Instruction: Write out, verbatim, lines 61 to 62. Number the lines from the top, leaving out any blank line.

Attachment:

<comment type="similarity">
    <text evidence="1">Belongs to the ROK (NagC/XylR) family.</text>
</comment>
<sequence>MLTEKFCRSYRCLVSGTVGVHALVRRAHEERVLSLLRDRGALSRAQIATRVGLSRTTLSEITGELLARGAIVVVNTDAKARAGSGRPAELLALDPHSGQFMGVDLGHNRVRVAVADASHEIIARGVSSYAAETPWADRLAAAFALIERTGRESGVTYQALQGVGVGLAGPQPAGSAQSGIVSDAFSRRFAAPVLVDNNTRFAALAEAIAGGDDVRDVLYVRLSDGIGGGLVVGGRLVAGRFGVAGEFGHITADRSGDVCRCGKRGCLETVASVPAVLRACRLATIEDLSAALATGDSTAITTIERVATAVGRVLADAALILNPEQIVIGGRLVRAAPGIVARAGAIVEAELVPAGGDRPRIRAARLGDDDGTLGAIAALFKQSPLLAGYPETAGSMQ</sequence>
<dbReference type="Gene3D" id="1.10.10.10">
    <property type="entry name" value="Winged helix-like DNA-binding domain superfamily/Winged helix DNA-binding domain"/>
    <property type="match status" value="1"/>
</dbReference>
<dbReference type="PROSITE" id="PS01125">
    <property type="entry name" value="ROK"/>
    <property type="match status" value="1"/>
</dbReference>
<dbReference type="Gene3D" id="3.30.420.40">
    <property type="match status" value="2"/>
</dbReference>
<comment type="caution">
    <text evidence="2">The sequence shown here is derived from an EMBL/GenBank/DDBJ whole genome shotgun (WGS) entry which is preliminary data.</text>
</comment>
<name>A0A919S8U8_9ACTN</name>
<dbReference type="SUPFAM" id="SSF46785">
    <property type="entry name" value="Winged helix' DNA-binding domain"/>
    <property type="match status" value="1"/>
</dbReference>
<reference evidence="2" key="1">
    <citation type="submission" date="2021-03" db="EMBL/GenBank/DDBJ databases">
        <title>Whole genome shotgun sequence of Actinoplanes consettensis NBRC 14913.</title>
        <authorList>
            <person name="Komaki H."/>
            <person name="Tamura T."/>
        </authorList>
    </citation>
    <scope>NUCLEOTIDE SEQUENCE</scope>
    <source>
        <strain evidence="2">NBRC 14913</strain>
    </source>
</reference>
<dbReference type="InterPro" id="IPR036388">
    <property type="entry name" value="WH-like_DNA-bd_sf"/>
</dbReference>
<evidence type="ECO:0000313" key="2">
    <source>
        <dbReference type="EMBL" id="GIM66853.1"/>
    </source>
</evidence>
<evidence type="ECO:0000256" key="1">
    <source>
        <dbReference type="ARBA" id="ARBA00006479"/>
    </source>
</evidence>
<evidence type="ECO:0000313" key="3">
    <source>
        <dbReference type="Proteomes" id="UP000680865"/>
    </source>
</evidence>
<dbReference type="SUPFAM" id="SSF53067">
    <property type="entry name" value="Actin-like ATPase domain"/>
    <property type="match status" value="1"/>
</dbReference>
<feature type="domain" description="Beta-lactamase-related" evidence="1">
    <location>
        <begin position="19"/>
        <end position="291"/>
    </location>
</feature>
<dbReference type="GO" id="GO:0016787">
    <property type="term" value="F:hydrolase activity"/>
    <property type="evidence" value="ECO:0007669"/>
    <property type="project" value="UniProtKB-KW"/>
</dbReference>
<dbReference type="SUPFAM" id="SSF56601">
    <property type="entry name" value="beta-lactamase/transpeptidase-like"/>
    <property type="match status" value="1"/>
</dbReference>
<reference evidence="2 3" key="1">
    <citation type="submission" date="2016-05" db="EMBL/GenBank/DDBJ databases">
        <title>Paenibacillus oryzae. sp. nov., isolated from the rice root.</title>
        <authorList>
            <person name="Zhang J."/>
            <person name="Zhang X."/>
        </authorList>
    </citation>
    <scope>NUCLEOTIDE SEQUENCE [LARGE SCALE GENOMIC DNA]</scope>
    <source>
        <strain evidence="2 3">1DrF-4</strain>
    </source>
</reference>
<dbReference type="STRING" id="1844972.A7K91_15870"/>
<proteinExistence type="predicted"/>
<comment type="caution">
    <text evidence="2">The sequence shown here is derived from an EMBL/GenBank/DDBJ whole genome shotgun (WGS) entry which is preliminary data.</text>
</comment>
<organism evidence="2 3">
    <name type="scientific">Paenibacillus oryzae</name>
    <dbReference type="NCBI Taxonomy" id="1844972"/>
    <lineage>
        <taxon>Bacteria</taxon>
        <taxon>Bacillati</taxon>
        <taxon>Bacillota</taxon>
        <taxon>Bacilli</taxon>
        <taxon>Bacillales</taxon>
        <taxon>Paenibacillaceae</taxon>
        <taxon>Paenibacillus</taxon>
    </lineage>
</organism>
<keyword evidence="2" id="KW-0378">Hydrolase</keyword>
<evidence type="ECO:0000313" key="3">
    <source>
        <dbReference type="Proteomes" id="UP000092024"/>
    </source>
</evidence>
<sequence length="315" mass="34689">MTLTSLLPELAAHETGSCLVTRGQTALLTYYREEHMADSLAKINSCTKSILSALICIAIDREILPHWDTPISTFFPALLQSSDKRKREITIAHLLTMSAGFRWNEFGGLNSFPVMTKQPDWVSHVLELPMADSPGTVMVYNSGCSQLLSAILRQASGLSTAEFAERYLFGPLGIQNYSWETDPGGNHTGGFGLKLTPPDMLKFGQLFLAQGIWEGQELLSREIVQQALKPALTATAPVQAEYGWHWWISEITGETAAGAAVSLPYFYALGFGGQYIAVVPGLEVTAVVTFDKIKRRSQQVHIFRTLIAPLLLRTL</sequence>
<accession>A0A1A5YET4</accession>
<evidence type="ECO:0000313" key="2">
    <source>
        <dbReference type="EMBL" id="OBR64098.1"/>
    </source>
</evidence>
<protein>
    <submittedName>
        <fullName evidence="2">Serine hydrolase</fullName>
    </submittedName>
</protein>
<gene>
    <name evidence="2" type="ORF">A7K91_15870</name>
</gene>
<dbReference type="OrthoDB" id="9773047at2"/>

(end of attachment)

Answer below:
        <begin position="19"/>
        <end position="291"/>